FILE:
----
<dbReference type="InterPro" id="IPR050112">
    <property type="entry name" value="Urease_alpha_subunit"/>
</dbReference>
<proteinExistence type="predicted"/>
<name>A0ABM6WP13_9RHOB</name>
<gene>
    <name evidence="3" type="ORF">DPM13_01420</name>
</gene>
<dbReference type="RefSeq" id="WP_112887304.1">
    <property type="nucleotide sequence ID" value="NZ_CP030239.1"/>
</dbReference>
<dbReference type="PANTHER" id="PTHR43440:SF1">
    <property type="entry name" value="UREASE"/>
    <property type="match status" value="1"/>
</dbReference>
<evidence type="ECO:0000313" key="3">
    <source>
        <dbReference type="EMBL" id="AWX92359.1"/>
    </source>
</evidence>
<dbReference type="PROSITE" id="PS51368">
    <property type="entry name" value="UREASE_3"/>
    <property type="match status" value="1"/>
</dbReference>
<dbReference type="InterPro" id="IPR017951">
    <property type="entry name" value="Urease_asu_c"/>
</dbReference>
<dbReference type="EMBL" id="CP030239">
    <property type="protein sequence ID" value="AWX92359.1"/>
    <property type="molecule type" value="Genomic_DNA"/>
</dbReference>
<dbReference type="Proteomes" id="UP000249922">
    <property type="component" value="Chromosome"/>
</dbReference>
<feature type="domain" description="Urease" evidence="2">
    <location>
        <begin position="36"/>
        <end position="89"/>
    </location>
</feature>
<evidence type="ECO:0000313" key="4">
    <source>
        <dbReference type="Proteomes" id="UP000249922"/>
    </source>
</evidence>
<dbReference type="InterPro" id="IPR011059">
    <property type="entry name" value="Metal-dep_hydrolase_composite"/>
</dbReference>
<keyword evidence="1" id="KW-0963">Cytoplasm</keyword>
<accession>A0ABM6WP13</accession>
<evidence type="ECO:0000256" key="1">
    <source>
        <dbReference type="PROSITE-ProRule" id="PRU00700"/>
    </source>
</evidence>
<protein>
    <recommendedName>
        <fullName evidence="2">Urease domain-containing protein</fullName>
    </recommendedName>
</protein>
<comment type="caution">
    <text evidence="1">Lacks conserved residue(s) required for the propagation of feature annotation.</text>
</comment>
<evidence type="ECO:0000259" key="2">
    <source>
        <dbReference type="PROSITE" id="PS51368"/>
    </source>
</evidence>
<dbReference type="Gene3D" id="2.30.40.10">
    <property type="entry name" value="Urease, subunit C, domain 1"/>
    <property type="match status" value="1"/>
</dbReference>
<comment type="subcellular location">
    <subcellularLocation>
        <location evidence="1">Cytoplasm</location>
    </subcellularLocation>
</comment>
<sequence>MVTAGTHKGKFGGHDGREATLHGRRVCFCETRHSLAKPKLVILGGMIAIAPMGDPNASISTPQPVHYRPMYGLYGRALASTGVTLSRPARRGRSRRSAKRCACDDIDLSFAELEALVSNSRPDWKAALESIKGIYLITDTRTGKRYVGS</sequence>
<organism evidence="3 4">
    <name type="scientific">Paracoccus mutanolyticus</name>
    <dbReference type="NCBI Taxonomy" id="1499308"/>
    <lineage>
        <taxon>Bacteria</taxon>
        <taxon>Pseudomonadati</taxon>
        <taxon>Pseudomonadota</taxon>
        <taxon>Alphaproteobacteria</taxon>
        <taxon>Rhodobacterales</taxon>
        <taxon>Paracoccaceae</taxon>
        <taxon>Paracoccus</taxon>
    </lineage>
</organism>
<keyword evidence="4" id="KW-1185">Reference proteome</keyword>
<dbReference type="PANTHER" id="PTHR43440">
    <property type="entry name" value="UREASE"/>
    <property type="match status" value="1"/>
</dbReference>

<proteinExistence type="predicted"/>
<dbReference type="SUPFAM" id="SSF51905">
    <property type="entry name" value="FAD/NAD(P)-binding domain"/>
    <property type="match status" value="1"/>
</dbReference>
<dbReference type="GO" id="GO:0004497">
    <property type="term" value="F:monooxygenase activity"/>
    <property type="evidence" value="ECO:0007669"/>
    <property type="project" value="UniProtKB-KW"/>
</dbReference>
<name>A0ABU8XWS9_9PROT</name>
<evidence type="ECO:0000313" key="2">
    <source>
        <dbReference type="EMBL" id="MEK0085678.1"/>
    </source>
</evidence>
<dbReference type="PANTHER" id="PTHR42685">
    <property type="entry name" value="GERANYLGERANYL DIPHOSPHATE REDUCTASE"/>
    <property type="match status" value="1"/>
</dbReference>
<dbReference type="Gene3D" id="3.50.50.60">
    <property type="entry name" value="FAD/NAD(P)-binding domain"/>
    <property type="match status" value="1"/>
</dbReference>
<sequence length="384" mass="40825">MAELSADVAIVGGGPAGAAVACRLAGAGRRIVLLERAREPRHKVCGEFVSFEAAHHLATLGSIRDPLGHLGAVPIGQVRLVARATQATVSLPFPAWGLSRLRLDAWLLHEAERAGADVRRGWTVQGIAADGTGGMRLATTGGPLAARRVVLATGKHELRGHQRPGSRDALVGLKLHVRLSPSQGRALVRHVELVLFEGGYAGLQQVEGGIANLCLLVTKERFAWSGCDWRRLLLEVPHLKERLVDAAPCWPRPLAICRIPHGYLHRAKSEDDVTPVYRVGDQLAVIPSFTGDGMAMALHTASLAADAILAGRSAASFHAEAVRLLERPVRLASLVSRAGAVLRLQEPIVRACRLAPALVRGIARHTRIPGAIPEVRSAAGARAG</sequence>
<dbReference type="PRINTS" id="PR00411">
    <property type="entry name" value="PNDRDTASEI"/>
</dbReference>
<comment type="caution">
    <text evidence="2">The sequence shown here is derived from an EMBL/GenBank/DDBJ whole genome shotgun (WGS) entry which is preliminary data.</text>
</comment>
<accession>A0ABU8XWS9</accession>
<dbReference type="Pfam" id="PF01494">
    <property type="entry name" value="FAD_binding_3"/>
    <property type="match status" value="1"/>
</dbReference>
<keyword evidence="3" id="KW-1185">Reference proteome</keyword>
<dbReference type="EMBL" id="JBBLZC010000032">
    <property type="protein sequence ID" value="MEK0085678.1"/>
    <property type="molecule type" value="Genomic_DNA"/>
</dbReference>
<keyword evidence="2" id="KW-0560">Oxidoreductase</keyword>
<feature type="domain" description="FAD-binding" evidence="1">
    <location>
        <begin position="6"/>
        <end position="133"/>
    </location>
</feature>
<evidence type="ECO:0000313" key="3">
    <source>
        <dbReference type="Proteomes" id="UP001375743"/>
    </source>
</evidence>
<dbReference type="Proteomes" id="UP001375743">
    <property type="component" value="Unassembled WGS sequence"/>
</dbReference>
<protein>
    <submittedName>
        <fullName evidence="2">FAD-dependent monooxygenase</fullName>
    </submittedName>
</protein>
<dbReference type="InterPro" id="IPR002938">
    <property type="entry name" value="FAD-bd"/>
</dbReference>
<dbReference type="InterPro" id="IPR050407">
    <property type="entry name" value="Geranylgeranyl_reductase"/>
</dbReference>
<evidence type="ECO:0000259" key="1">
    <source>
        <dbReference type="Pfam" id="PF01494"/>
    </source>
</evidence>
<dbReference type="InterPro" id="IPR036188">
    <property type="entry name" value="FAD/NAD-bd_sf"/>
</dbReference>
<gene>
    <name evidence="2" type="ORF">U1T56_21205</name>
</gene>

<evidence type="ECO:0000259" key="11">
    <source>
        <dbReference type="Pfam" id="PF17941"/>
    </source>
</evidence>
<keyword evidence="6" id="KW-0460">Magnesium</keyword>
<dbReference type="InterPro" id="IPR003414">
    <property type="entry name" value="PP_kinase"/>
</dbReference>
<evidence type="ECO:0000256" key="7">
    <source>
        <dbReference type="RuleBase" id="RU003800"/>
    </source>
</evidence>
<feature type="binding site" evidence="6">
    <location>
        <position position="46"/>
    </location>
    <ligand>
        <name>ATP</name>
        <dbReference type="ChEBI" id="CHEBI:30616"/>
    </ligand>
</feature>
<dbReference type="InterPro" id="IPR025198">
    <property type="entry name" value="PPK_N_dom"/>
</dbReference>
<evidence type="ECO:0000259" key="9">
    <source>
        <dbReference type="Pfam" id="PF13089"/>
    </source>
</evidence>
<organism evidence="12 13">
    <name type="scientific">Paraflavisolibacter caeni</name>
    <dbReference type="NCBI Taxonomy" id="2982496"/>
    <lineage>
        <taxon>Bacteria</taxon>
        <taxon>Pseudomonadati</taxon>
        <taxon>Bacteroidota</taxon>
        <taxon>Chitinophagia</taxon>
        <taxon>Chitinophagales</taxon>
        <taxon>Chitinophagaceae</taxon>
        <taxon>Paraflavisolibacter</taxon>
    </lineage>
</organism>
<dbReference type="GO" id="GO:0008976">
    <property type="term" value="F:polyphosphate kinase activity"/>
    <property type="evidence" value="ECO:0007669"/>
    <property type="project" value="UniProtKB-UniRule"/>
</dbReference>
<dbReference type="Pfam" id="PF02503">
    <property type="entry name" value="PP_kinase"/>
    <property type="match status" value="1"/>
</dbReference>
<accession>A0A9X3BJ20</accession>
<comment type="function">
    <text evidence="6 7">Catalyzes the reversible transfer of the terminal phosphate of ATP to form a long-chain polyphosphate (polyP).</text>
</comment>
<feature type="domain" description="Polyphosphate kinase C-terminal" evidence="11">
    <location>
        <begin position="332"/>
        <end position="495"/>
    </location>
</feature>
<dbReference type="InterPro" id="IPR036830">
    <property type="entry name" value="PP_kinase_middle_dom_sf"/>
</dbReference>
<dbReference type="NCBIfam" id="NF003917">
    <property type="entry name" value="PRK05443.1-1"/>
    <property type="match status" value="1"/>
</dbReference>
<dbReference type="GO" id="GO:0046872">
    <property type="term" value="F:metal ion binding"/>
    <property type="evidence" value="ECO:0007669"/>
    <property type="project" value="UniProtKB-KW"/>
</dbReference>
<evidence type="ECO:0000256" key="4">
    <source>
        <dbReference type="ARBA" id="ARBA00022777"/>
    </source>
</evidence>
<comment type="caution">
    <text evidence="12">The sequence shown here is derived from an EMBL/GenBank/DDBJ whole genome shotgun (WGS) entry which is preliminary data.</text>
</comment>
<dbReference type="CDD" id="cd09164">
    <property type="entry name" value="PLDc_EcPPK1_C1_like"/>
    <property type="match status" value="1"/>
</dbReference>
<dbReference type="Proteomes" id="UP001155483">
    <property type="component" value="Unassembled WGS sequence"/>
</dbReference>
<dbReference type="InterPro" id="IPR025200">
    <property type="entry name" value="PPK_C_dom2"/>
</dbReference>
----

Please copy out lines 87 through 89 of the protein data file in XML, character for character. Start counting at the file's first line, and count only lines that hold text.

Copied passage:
        <taxon>Rhodobacterales</taxon>
        <taxon>Paracoccaceae</taxon>
        <taxon>Paracoccus</taxon>